Just recently the Shin Min Daily News, which is a Chinese-language afternoon newspaper published by Singapore Press Holdings, published a rather inflammatory article about “suspicious activity” in a red light district area involving two “scantily dressed women” who were allegedly selling condoms from a table there on a regular basis. The journalist who penned the article then interviewed a passerby who speculated on the situation.
What the reporter didn’t know was that these “scantily dressed women” were Project X volunteers carrying out a sexual health outreach program that they support. Project X is a community based organisation with a team of committed volunteers who regularly speak to sex workers in an effort to close the gap between sex workers and non-sex workers. They challenge the stigma and discrimination that this group of people receive which often results in physical, verbal, emotional and financial abuse.
In their newsletter, Project X emphasised their shock at seeing the report:
“We, to this day, are utterly astounded by the ignorance of the journalist, whose article was based on pure speculation and unbridled, inaccurate assumptions. To think that the journalist did not have the initiative to interview the women directly, but instead took the word of a random passerby, just demonstrates poor journalistic ethics. The publication of this article not only jeopardised the safety of our volunteers, but also posed as a threat to the success of our sexual heath program.”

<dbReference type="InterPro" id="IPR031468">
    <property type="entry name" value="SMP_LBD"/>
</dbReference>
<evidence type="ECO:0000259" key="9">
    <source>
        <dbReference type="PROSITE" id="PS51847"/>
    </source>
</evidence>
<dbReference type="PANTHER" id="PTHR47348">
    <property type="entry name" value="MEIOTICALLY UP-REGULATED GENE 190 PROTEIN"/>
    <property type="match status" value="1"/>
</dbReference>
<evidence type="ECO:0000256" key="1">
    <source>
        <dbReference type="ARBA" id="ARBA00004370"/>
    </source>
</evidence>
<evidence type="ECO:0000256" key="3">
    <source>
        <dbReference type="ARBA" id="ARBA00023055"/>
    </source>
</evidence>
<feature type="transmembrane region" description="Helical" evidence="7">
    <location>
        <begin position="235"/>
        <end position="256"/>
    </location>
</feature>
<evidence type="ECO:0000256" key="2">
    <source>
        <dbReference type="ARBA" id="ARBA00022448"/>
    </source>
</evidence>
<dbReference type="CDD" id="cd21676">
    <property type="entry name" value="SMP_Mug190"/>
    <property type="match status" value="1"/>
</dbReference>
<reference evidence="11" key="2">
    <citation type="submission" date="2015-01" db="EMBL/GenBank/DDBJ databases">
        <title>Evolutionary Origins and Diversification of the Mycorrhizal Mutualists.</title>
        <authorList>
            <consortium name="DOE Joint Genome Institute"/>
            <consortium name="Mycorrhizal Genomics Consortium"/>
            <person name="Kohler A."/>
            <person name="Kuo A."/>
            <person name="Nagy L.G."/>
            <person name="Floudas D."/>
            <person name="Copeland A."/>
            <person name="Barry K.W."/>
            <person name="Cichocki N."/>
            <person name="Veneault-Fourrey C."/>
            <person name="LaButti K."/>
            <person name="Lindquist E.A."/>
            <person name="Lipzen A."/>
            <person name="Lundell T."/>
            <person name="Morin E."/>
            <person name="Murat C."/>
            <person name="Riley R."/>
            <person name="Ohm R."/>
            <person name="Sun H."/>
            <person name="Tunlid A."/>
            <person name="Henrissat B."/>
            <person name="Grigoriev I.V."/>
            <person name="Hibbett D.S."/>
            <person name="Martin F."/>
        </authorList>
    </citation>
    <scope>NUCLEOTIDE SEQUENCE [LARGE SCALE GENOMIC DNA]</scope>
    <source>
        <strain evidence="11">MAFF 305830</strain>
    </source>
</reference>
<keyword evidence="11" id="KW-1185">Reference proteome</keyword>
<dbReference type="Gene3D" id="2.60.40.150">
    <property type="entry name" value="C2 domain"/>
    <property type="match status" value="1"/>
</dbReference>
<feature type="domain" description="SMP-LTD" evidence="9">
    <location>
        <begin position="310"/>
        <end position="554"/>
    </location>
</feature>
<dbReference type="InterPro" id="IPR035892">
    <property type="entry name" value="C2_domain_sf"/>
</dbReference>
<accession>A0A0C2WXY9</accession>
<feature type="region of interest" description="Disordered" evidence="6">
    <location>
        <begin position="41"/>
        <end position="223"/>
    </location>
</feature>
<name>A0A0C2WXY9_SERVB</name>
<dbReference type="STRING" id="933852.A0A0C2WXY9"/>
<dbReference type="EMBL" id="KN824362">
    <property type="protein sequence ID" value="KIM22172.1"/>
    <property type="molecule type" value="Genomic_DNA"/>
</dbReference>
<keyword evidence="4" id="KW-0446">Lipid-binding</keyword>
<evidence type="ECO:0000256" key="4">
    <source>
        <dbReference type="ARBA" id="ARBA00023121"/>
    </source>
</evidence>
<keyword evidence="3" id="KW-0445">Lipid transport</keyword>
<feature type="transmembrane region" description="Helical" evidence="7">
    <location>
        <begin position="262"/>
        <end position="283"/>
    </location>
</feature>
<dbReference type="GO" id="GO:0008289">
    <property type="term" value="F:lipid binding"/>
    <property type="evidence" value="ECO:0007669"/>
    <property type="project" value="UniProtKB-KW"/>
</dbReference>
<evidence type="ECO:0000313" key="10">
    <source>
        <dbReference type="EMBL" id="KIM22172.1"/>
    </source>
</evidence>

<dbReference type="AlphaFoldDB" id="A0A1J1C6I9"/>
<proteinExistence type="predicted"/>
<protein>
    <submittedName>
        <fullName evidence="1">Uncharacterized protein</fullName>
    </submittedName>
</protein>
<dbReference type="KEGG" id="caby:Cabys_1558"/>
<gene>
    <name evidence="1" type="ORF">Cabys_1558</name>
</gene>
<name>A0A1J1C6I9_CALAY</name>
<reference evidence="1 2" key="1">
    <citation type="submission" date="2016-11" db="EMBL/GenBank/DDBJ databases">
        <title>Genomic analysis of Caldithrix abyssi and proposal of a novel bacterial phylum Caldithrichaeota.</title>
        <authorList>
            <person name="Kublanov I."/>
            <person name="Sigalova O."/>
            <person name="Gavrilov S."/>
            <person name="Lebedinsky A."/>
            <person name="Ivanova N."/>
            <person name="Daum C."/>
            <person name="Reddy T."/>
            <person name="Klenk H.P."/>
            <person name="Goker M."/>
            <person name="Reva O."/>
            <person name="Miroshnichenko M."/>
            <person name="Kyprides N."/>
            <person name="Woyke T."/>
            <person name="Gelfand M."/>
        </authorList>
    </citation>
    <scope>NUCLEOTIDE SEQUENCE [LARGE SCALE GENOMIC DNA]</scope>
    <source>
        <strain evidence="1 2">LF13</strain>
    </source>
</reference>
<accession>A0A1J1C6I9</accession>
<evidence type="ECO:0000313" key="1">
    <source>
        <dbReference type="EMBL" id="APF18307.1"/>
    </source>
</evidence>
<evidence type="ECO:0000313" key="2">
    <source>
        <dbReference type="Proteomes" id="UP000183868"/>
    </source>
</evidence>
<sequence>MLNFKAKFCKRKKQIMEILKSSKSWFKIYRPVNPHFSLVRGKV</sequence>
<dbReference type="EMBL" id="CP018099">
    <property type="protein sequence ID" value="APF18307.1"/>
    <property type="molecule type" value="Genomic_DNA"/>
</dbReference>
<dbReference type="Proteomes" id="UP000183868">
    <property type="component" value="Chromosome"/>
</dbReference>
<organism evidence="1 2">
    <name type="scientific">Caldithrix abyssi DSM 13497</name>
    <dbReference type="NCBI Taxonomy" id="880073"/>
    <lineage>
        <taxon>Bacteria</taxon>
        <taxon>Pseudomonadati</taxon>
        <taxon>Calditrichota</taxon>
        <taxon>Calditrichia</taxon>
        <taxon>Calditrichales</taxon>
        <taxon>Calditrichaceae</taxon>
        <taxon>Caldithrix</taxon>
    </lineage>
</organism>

Project X says they’ve reached out to Shin Min for a retraction and a public apology. The newspaper has since published a separate article in hopes to remedy the situation but apparently fell short of an actual retraction and official apology.
This really is a blow to journalistic ethics in Singapore when articles are published with little to no effort of verifying information or even exploring all sides of a story before publication. The media play an integral role in communities and words really are more powerful than the sword in this age. Which is why it is essential for journalists to give voice to the voiceless and not just hurl around accusations with zero facts. This can greatly jeapordise marginalised communities and the NGOs that work to support them.
Relating especially to this incident, it’s about time everyone stop regarding sex, sex workers and sexual health as just sensationalist issues that fuel gossip. As Project X noted in their newsletter, “we hope journalists will not keep failing to consider the voices of all relevant stakeholders when reporting such stories”.
Of course, the call of integrity goes out to the public as well. Readers have a right to demand ethical journalism and for ALL voices to be given an equal chance of being heard. After all, like any business, media is driven by supply and demand.